Over a month ago in late June, I was browsing Ticketmaster and saw the Aladdin stage production upcoming. Tickets, I had to get.
It had been a long time since I had attended a musical. The last had been Fiddler on the Roof, featuring original cast member Topol playing the lead, Tevye. That would have been going back a number of years—actually, I’ve Googled it: 2007 the show was in town. Has time flown or has time flown.
This quote by CS Lewis comes to mind:
Isn’t it funny how day by day nothing changes, but when you look back everything is different.
Clive had that right. Everything is different.
But I digress.
We saw Aladdin on the Saturday in the week just past. The posters all over the place at the moment give nothing away. The set, the cast, the costumes, the performance are far more fantastical and fabulous than you’d imagine!
I’d booked us almost-centre seats in row D. They were right up near the stage, and we had a great view. This was the first time I’d been close enough to the stage to see—and therein fully appreciate (read: sit there bedazzled by all that glitter and all those Swarovski crystals)—the expressions of the performers and intricacies of the set. The proximity from the stage made a massive difference.
I had to applaud the incredible effort to bring Aladdin to the stage. From the musicality, the performances, the energy of the performers, the polished transitions between acts, costumes, and sets, and the spectacular outfits, the entire two hours delivered a full-throttle stageshow as colourful and as busy as the streets of Agrabah.
The Australian cast were excellent. Gareth Jacobs nailed his role as the Genie. He brought the Genie to life with sass and high intensity performances. Jacobs had the X Factor. He was a natural at working in his own stamp on the role, while at all times remaining true to the iconic character, made famous by Robin Williams.
I loved the Broadway-born production’s localisation of Aladdin for the Aussie crowd. This was mainly through humourous quips from Jacobs, who succeeded at seemlessly incorporating Tim-Tams, Vegemite, and at one point Kwinana, into the Genie’s dialogue.
Ainsley Melham showed his versatility and prowess as a performer playing the role of Aladdin. He brought to the role a sense of believability and realness. Melham drew us in from the outset, leading us to suspend reality and immerse ourselves into the world of Aladdin.
In many of his performances, seasoned ex-Hi 5 professional Melham seemed to take the back seat to the roles of his co-stars, though not for want of enthusiasm or energy. Rather, it seemed to be a creative direction to give the other performers time in the spotlight. I initially questioned whether Melham was completely encompassing his leading man role—was he being overshadowed? I then realised that this was great positioning of the audience. It worked brilliantly.
As a viewer, it assisted with the characterisation of Aladdin as a pretty average guy. Aladdin was content being out of the spotlight. With his reputation as a street rat, perhaps he was even trying to avoid it. He wasn’t out for the gold or glitter. He hadn’t been born with a silver spoon in his mouth. His crime was falling for a princess.
While there were plenty of elaborate scenes and visually stunning sets, there were also reeled back moments. With the bells and whistles dropped and the extravagance toned down, it was the magic of the timeless tale that captured our attention. This played on the very human desires for freedom, acceptance, and love. Desires we can all identify with.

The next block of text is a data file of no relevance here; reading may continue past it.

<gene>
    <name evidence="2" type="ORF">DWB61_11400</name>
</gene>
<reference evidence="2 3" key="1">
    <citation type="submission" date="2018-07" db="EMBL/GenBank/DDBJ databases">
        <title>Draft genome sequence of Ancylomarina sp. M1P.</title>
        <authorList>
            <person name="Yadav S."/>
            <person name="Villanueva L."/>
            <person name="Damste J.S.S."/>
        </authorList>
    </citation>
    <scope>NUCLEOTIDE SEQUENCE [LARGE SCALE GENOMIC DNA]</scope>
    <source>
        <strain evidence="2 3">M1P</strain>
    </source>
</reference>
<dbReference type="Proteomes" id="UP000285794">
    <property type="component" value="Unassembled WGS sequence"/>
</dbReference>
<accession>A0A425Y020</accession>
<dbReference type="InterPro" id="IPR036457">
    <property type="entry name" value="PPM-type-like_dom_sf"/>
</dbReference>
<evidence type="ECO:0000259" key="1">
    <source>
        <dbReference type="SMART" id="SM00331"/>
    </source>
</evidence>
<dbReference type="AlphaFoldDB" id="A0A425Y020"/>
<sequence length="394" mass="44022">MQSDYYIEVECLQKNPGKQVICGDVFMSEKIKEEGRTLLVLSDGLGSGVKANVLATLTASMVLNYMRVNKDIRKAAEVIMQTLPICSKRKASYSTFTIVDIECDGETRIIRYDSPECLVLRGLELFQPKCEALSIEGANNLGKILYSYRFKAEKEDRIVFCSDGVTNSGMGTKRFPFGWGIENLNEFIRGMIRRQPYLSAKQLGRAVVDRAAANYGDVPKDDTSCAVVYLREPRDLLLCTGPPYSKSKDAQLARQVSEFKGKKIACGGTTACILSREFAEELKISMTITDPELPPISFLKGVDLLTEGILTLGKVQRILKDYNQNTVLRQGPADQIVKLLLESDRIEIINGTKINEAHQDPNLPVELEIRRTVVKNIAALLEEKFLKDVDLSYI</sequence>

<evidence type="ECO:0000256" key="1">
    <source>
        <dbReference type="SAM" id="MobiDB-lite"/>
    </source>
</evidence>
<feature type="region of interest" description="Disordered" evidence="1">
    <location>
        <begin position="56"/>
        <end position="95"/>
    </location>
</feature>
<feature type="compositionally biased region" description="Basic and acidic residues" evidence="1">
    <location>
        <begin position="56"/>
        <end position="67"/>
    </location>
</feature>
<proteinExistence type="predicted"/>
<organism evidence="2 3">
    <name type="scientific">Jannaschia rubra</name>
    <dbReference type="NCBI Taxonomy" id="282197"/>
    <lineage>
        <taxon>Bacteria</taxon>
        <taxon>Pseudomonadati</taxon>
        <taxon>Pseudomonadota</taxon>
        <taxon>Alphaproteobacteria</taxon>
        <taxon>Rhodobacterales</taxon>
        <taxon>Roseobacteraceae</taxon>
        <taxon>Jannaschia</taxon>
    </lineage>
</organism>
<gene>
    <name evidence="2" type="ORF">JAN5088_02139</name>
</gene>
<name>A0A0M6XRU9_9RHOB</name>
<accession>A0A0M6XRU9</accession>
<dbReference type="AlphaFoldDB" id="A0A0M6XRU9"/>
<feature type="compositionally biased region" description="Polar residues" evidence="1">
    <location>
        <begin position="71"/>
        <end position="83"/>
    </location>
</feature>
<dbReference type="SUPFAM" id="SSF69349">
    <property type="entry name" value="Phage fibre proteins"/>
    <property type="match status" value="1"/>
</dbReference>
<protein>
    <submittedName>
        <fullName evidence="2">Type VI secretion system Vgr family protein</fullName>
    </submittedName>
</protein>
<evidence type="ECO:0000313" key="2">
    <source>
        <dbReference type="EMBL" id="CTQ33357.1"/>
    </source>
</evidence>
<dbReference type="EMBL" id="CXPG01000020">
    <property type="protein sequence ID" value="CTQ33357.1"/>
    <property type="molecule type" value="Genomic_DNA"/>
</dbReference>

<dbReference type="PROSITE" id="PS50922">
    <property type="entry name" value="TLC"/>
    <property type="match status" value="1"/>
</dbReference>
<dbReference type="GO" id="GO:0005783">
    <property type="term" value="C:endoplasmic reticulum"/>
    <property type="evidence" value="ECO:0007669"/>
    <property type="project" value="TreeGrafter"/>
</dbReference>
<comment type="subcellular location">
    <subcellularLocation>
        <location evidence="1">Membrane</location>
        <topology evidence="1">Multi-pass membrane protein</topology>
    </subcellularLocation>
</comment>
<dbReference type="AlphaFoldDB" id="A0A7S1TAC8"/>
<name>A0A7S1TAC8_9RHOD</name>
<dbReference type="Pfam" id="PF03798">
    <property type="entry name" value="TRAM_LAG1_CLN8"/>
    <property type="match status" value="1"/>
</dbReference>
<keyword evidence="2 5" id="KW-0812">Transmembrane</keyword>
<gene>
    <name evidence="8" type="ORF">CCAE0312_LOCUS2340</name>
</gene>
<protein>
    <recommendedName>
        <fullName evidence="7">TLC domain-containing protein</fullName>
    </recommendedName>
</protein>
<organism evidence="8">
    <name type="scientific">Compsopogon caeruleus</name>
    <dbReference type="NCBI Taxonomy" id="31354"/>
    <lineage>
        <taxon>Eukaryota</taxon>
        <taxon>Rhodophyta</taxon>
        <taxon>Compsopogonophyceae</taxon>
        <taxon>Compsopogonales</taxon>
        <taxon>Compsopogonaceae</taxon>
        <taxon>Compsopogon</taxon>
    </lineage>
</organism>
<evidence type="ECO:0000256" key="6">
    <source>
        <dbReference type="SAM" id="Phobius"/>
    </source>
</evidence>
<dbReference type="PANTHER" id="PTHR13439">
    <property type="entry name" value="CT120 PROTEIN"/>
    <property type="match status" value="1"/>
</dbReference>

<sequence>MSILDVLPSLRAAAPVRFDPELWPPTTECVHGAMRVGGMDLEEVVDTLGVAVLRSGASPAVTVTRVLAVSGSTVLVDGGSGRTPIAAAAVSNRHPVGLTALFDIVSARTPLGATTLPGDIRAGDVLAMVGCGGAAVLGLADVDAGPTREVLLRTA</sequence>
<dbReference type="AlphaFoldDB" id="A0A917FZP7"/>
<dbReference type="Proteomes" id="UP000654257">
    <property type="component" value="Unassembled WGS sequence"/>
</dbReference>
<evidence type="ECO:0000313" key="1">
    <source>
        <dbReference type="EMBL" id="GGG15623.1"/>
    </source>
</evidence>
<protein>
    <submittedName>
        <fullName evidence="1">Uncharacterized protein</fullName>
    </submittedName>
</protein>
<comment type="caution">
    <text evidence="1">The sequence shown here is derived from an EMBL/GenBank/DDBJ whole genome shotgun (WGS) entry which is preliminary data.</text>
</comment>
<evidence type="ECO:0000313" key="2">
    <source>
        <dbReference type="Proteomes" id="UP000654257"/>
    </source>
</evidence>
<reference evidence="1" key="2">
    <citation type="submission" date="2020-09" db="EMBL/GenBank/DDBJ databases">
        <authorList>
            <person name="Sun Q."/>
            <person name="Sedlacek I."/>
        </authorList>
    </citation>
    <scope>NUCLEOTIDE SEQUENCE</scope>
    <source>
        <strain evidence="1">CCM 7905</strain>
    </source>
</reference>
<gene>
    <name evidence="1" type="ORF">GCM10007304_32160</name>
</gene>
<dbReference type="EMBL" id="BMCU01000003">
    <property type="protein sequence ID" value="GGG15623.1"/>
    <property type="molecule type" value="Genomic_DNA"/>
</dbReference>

Clever framing of the performances, showed us that Melham’s Aladdin wasn’t royalty in every scene he was in; he was simply another cast member. We saw that Aladdin wasn’t after fame or fortune. He was humble. His motivations were pure. He wanted to make his late mother proud. It wasn’t Princess Jasmine he’d fallen for, but Jasmine. Echoing the words of Jafar and Iago, the naivety and rawness Melham depicted confirmed to us that Aladdin was indeed a ‘diamond in the rough’. Humility and truth, and love conquering all, flowed through Melham’s performances.
Shrubshri Kandiah impressed with her portrayal of Jasmine. From Kandiah, we saw that having riches doesn’t equate to a life of freedom and happiness. Kandiah’s Jasmine was fiesty, confident and frustrated with her lack of agency in a clearly patriarchal society. Kandiah’s performance gave us a strong sense of Jasmine as an empowered, modern woman, unafraid to stand for her beliefs, and willing to break tradition. Outspoken and opinionated, she rejected the princess stereotype. Her appearances instead wove in themes of equity and change. She asked us to question cultural norms, the validity of law, and to have courage not to accept the status-quo. The laws of the land being changed, decried as outdated as a result of Jasmine’s refusal to bend to tradition, was vindication that change was possible.
The weakest moment was unfortunately the song that should have been the apogee of the show: Aladdin and Jasmine’s duet ‘A Whole New World’. The singing sounded a little off key, the ‘magic carpet’ paled in comparison to what we’d already seen, and the build up to the moment fell short. The song lacked the richness in voice, feeling and chemistry of the original. While they had rubbed us the wrong way with this one, they hadn’t ruined the emphatic Aladdin classic.
Overall, it was a fantastic show and a very enjoyable night. I would highly recommend it just for the experience. It was totally worth the dollarydoos.
My biggest take-away was the joy the cast displayed throughout the show. These talented ladies and gents seemed so genuinely happy it was infectious! To be able to entertain, to make people happy, to do that for a living, I don’t think many things would compare.
Now I just need to find that magic lamp.